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Bowdoin 1895.2

RED-FIGURE PELIKE


Lent by the Bowdoin College Museum of Art; gift of Harriet and Sophia Walker (1895.2)


Height: 14 7/8 in. (37.7 cm.)


Said to be from Thebes.


Side A: horseman arriving home. At the left is a mounted youth wearing a chlamys, petasos slung over his shoulder, and a wreath in his hair. He holds two spears in his right hand. In the center is a woman wearing chiton and diadem, holding an oinochoe and a phiale with which to make a libation. On the right is a Doric column. A bearded man sits on a chair (klismos) to the left of the column. He wears a himation around his waist and holds a staff. At the far right is a youth in a himation, hand raised in greeting.

Side B: youth leaving home. In the center stands a youth dressed in chlamys and petasos and carrying a spear. On the left is a bearded man (perhaps his father) wrapped in a himation and leaning on a staff. On the right is a woman (possibly the mother or wife) in chiton, himation, and sakkos and holding a phiale for the libation.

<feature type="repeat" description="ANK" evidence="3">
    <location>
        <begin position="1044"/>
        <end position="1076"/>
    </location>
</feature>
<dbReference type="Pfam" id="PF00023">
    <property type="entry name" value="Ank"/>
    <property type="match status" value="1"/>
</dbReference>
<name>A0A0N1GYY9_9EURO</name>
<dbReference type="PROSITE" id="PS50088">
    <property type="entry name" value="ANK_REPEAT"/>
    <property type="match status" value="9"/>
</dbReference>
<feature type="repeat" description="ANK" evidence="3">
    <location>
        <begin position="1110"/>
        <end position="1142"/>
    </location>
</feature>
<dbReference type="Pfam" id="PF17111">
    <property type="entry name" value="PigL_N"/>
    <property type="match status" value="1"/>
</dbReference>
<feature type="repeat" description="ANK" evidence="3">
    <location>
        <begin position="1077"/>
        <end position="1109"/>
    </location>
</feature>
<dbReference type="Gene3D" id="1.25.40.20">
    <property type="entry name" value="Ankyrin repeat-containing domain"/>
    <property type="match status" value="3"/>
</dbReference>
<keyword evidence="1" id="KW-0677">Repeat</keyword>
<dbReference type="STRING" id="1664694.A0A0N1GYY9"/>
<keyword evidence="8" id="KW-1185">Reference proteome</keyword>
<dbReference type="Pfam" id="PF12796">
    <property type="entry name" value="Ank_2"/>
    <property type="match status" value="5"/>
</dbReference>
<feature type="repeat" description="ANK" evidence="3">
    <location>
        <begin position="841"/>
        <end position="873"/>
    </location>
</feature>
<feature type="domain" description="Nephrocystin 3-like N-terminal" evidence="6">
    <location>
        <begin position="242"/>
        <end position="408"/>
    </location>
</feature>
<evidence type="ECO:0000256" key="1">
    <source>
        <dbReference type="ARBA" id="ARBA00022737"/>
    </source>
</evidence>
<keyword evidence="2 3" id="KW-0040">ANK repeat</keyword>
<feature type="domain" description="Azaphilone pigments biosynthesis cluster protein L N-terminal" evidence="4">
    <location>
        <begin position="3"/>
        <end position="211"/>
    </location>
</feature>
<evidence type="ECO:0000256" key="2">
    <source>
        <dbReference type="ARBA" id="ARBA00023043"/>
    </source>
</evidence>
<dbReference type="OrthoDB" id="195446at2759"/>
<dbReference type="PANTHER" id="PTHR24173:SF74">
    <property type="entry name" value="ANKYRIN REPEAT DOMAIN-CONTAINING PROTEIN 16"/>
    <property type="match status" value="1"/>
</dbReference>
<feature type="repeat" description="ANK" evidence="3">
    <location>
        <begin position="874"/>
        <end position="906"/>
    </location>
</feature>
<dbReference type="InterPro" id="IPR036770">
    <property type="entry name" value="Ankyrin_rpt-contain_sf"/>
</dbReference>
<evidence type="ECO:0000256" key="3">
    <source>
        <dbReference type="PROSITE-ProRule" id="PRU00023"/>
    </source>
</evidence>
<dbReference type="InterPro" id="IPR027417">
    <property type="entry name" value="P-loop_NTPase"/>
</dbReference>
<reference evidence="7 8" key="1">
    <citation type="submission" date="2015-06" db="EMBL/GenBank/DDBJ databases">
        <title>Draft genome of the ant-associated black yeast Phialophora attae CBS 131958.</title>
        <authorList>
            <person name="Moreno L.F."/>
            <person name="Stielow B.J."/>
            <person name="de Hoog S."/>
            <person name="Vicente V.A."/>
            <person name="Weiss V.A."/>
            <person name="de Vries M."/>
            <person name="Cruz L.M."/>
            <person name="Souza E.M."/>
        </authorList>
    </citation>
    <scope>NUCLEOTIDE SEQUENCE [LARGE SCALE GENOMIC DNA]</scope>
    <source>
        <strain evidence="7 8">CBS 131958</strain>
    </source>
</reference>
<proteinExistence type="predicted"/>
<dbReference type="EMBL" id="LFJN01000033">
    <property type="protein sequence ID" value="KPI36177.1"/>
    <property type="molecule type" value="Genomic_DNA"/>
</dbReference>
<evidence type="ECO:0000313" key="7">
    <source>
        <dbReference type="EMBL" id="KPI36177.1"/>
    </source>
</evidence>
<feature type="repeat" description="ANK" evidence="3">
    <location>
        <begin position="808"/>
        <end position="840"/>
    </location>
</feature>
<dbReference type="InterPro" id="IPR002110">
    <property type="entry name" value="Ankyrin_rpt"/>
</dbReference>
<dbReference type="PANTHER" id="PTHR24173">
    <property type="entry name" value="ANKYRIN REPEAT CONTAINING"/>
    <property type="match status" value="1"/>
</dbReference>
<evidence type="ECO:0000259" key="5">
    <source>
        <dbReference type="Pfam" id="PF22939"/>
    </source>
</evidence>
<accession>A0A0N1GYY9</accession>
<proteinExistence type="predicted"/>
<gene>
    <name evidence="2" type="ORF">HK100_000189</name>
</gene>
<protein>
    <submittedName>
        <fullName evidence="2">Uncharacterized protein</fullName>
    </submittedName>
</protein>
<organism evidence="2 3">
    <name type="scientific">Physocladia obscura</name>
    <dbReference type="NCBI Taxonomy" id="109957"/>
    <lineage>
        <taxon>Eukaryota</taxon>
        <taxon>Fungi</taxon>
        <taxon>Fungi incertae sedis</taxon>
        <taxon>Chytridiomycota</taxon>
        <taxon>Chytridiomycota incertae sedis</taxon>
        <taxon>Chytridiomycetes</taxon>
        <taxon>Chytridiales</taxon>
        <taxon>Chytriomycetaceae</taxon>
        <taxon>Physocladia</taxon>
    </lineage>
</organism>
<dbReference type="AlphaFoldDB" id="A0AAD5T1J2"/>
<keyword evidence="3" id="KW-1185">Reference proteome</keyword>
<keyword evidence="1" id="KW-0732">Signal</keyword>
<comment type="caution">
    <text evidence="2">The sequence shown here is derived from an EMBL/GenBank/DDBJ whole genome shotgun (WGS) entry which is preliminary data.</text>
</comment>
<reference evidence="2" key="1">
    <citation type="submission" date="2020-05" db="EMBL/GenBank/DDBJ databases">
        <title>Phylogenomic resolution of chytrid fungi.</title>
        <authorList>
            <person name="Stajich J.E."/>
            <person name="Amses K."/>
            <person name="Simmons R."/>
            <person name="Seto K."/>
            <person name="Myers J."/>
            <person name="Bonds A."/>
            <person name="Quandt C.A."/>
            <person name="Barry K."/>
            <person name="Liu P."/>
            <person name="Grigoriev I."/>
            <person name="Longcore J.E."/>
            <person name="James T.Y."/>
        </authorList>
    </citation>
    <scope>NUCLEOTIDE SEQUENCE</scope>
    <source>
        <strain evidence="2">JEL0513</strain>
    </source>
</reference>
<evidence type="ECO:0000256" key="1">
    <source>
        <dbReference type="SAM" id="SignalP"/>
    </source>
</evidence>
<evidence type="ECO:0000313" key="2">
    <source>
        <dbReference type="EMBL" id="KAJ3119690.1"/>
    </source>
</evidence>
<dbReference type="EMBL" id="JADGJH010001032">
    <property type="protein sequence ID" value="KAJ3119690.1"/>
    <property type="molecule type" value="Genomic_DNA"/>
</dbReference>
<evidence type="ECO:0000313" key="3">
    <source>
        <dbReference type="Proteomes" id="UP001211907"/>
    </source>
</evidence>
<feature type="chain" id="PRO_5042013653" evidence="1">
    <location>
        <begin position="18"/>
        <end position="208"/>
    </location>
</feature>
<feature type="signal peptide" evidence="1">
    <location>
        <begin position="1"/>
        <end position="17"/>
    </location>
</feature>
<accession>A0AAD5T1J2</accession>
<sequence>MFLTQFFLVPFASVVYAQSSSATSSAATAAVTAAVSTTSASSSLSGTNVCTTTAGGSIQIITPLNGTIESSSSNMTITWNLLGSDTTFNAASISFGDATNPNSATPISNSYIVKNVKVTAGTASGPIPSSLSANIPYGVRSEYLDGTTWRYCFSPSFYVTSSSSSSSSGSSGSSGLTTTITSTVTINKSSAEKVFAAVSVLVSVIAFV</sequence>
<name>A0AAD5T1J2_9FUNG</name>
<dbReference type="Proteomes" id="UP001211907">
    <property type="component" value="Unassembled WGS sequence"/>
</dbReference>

Under the handles are palmettes, volutes, and buds. Circling the vase at the base of the scene are triple rightward meanders alternating with saltires. On the neck, diagonally placed palmettes with tendrils.

White, on side A: fruits of horseman's wreath, ornaments of the horse's bridle, spikes of the woman's diadem. Side B: spikes of the woman's diadem.


Attributed to the Dinos Painter [Beazley] ca. 430 - 420 B. C.

The Dinos Painter carries the tradition of Polygnotos into the late fifth century. The forms are rounder and fleshier and show a new restlessness when compared with the earlier school (cf. Mount Holyoke 1929.BS.II.4).


Bibliography

ARV2, 1155, no. 41; Herbert 1964, 73-74, no. 202, pl. 26; Para., 457, no. 41.

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